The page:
"disk0s2: I/0 error. Invalid node structure..."

Discussion in 'MacBook Pro' started by cdmac, Jan 28, 2011.

  1. cdmac, Jan 28, 2011
    Last edited: Jan 28, 2011

    cdmac macrumors newbie

    Jan 28, 2011
    Hello everybody,

    Firstly, this is my first post on the forum; my name is Craig and I'm just the average Mac fan.

    I bought a MacBook Pro in August 2009, and everything has been great with it, up until now:

    A few days ago, my Mac was running incredibly slow, even minimising windows was taking well over 60 secs! I decided to try and do some 'house cleaning' of the Mac; deleting photographs, moving things to an external hard drive etc. Just general up-keep. I spent a lot of time doing this, and hadn't completed it, but it was getting on so I just shut down my computer as normal.

    When I went to boot up my computer the next time, it just wouldn't get past the Apple logo with the spinning cog, I googled a few things, I tried the PRAM solution, booting up from my Snow Leopard install disc and using Disk Utility (which couldn't repair!!!!).

    I then tried safe mode, entered 'fsck' command (I have done so several times) this is what returns:

    ** Checking catalog file.
    disk0s2:I/0 error.
    Invalid node structure
    (4, 32260)
    ** Rebuilding catalogue B-tree.
    Disk full error
    ** The volume Macintosh HD could not be repaired.
    /dev/rdisk9s2 (hfs) EXITED WITH SIGNAL 8
    :/ root#

    Now all I seem to be able to find on google is DiskWarrior or re-formatting the HD and starting over? Are there any other options? If I were to need to re-format, would I be able to retrieve any photographs already on the HD?

    I guess there's a lesson for me to learn: back up more regularly!!!!!

    Thanks for taking the time to read,

    Any help would be greatly appreciated,


    EDITED TO ADD: I apologise in advance if the topic has already been covered
  2. Detrius macrumors 68000

    Sep 10, 2008
    Asheville, NC

    disk0s2:I/0 error

    You have a bad hard drive. If you care the least about your future data, you won't try just to fix it; you'll replace the hard drive. If you don't care about future data on the drive, you could reformat, zeroing all data. That might remap that bad blocks, but you still have a drive that has produced bad blocks.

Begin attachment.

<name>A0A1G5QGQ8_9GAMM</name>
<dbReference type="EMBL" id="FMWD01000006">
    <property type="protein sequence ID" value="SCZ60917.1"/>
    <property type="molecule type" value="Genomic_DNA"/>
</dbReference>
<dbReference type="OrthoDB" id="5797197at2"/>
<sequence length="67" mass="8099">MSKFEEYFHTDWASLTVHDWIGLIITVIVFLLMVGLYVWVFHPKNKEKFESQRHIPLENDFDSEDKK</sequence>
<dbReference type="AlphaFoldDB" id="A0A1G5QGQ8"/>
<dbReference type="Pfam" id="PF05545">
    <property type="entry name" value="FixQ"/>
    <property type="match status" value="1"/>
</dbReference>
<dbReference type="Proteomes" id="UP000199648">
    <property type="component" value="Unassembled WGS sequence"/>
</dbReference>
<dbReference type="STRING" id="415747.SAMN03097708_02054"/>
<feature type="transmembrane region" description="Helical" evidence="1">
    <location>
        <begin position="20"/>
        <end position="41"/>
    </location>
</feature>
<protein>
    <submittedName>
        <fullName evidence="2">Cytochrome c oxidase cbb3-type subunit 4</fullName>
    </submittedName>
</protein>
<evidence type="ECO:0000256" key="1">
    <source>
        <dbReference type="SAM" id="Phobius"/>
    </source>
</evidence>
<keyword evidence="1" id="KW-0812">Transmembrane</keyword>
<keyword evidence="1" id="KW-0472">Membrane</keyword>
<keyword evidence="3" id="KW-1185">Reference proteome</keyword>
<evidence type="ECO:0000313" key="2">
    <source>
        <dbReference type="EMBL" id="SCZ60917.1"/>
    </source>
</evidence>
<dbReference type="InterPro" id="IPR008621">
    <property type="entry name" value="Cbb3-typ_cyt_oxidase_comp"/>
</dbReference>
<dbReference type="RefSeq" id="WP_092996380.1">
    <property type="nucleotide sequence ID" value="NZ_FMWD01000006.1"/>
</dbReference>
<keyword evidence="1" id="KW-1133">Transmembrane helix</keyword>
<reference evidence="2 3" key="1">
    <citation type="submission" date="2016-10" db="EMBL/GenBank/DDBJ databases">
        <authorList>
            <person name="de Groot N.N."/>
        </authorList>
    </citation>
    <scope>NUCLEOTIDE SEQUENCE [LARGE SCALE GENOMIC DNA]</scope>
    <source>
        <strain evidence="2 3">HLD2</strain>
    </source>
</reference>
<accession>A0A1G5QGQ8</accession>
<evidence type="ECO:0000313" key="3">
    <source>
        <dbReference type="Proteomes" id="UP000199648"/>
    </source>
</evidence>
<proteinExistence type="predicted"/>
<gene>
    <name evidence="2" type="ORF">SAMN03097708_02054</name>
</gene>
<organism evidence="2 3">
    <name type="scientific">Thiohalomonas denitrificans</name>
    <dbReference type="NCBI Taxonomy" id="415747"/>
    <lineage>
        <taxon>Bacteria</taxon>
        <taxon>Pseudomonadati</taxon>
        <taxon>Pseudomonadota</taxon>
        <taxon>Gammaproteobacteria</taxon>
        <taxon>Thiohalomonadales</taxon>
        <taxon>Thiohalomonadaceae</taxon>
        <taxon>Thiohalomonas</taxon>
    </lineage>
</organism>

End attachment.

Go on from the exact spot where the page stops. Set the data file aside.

3. RaceTripper macrumors 68030

    May 29, 2007
    Replace the drive. If you open Console and do a search for "I/O error" and see more of these, then your data is living on borrowed time.

    I also had a mid-2009 MBP and it's drive went bad after 6 months, replaced under warranty.
  4. cdmac thread starter macrumors newbie

    Jan 28, 2011
    Thank you for your feedback!
    Apologies for the delay in thanking...
    Is there any way I could retrieve data from the HD before/after I replace it?

    This is typical, I'm off on a holiday to New York in just under a fortnight!

    Thanks again,

  5. mseneshen macrumors newbie

    Feb 28, 2011
    Hi! This is my first post on this forum too. I have the same error, and are also wondering how to backup my data. I cannot backup using Disk Utility on the OS X cd, because it also gives the disk0s2: I/O error message, and I cant start up. Also, I am pretty experienced with computers. When I was opening my preferences folder, when I was able to start up, or in single user mode, trying to ls the Preferences directory, it took forever in single user mode, and doing it in finder froze, and I had to force quit. I think that is because of the node structure error. How can I backup? I really need this data...

    Thanks in advance! Please respond ASAP.
  6. mseneshen macrumors newbie

    Feb 28, 2011
    Oh, never mind. I haven't checked out the DiskWarrier website until now. I thought it was only disk error fixing, not safe recovery. I will try DiskWarrier.
  7. diamond.g macrumors 603


    Mar 20, 2007
    You can also try to do dd to another disk in single user mode. Hoping that dd allows you to skip over the bad blocks and still retain some of your information for later retrieval.
  8. Detrius macrumors 68000

    Sep 10, 2008
    Asheville, NC
    ddrescue (the one without the underscore) is much better. Don't run Disk Warrior on a bad drive. It's possible to use it for data recovery, but it's not safest.

    The best approach really just depends on your data. If you only need a few files, and the disk still mounts, you could just focus on the files. As a professional, I generally use ddrescue and then run DW on the disk image.
  9. diamond.g macrumors 603


    Mar 20, 2007
    Pretty nifty tool. This is actually the first time I have heard about it. Usually UBCD just uses dd for drive duplication.

  10. Ysulyan macrumors member

    Sep 4, 2008
    I have to say, as a professional, ddrescue did save my big fat butt this time!

    With a hard faulty sector problem on the HDD, there's nothing more you can do other than back out everything as much as you can, and in my case, all existing tools failed big time with the sector error (S.M.A.R.T. raw read error ID 0x01), and I have to mention it is a ****** Samsung (seagate) 1TB 9mm ultrathin one. I now go with WD Scorpion Blues 1TB as primary internal hdd and it's pretty darn good so far.

    Just need to mention that Clonezilla should have done a awesome job, but the --rescue option dragged for too long and I had to cancel and booted to Derbian kernel only uisng Clonezilla boot disk, and ran the command line ddrescue -f -n /dev/source /dev/target without any log file..I could have made it better with log file and such for resuming purpose but I was so desperate to back data out and back to production.

    ddresuce is your friend!

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